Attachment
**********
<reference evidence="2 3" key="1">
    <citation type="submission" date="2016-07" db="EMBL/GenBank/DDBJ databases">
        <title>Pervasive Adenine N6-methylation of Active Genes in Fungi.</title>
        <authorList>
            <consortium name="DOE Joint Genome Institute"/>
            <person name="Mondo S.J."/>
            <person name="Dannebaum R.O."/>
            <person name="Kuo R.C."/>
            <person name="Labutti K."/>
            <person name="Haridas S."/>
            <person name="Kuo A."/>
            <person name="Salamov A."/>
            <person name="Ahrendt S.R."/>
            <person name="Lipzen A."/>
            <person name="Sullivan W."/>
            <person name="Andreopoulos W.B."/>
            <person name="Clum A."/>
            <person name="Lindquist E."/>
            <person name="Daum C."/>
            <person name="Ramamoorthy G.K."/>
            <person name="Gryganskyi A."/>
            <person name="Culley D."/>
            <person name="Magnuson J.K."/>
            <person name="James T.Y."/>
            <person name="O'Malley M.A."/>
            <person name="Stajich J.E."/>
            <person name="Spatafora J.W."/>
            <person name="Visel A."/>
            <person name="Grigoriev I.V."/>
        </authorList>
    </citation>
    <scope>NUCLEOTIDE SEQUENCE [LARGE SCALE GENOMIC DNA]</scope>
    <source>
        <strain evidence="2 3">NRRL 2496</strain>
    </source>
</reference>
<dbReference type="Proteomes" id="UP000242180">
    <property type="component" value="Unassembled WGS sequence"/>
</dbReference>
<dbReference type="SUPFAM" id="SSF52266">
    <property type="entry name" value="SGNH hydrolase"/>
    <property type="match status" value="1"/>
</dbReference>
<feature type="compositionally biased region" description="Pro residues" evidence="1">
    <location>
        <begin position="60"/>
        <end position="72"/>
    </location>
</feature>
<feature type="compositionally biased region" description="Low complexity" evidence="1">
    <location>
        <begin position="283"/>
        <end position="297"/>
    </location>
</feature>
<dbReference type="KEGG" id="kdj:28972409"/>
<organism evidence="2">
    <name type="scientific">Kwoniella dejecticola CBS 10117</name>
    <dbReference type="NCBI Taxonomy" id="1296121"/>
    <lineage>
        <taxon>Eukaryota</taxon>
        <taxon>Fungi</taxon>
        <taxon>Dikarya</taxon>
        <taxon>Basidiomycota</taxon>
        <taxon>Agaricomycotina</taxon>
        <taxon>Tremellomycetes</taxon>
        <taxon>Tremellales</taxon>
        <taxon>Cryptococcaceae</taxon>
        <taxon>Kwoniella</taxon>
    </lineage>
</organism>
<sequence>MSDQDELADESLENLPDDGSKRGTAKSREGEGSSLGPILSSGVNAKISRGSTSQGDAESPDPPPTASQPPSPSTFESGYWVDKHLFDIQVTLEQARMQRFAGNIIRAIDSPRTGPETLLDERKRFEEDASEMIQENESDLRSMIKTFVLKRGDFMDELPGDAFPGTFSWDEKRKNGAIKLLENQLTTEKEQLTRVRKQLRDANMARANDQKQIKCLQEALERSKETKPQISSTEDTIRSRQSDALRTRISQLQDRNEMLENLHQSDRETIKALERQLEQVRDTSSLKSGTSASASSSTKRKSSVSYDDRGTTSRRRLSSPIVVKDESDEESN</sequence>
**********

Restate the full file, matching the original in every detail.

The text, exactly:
<reference evidence="2 3" key="1">
    <citation type="submission" date="2016-07" db="EMBL/GenBank/DDBJ databases">
        <title>Pervasive Adenine N6-methylation of Active Genes in Fungi.</title>
        <authorList>
            <consortium name="DOE Joint Genome Institute"/>
            <person name="Mondo S.J."/>
            <person name="Dannebaum R.O."/>
            <person name="Kuo R.C."/>
            <person name="Labutti K."/>
            <person name="Haridas S."/>
            <person name="Kuo A."/>
            <person name="Salamov A."/>
            <person name="Ahrendt S.R."/>
            <person name="Lipzen A."/>
            <person name="Sullivan W."/>
            <person name="Andreopoulos W.B."/>
            <person name="Clum A."/>
            <person name="Lindquist E."/>
            <person name="Daum C."/>
            <person name="Ramamoorthy G.K."/>
            <person name="Gryganskyi A."/>
            <person name="Culley D."/>
            <person name="Magnuson J.K."/>
            <person name="James T.Y."/>
            <person name="O'Malley M.A."/>
            <person name="Stajich J.E."/>
            <person name="Spatafora J.W."/>
            <person name="Visel A."/>
            <person name="Grigoriev I.V."/>
        </authorList>
    </citation>
    <scope>NUCLEOTIDE SEQUENCE [LARGE SCALE GENOMIC DNA]</scope>
    <source>
        <strain evidence="2 3">NRRL 2496</strain>
    </source>
</reference>
<dbReference type="Proteomes" id="UP000242180">
    <property type="component" value="Unassembled WGS sequence"/>
</dbReference>
<dbReference type="SUPFAM" id="SSF52266">
    <property type="entry name" value="SGNH hydrolase"/>
    <property type="match status" value="1"/>
</dbReference>
<feature type="compositionally biased region" description="Pro residues" evidence="1">
    <location>
        <begin position="60"/>
        <end position="72"/>
    </location>
</feature>
<feature type="compositionally biased region" description="Low complexity" evidence="1">
    <location>
        <begin position="283"/>
        <end position="297"/>
    </location>
</feature>
<dbReference type="KEGG" id="kdj:28972409"/>
<organism evidence="2">
    <name type="scientific">Kwoniella dejecticola CBS 10117</name>
    <dbReference type="NCBI Taxonomy" id="1296121"/>
    <lineage>
        <taxon>Eukaryota</taxon>
        <taxon>Fungi</taxon>
        <taxon>Dikarya</taxon>
        <taxon>Basidiomycota</taxon>
        <taxon>Agaricomycotina</taxon>
        <taxon>Tremellomycetes</taxon>
        <taxon>Tremellales</taxon>
        <taxon>Cryptococcaceae</taxon>
        <taxon>Kwoniella</taxon>
    </lineage>
</organism>
<sequence>MSDQDELADESLENLPDDGSKRGTAKSREGEGSSLGPILSSGVNAKISRGSTSQGDAESPDPPPTASQPPSPSTFESGYWVDKHLFDIQVTLEQARMQRFAGNIIRAIDSPRTGPETLLDERKRFEEDASEMIQENESDLRSMIKTFVLKRGDFMDELPGDAFPGTFSWDEKRKNGAIKLLENQLTTEKEQLTRVRKQLRDANMARANDQKQIKCLQEALERSKETKPQISSTEDTIRSRQSDALRTRISQLQDRNEMLENLHQSDRETIKALERQLEQVRDTSSLKSGTSASASSSTKRKSSVSYDDRGTTSRRRLSSPIVVKDESDEESN</sequence>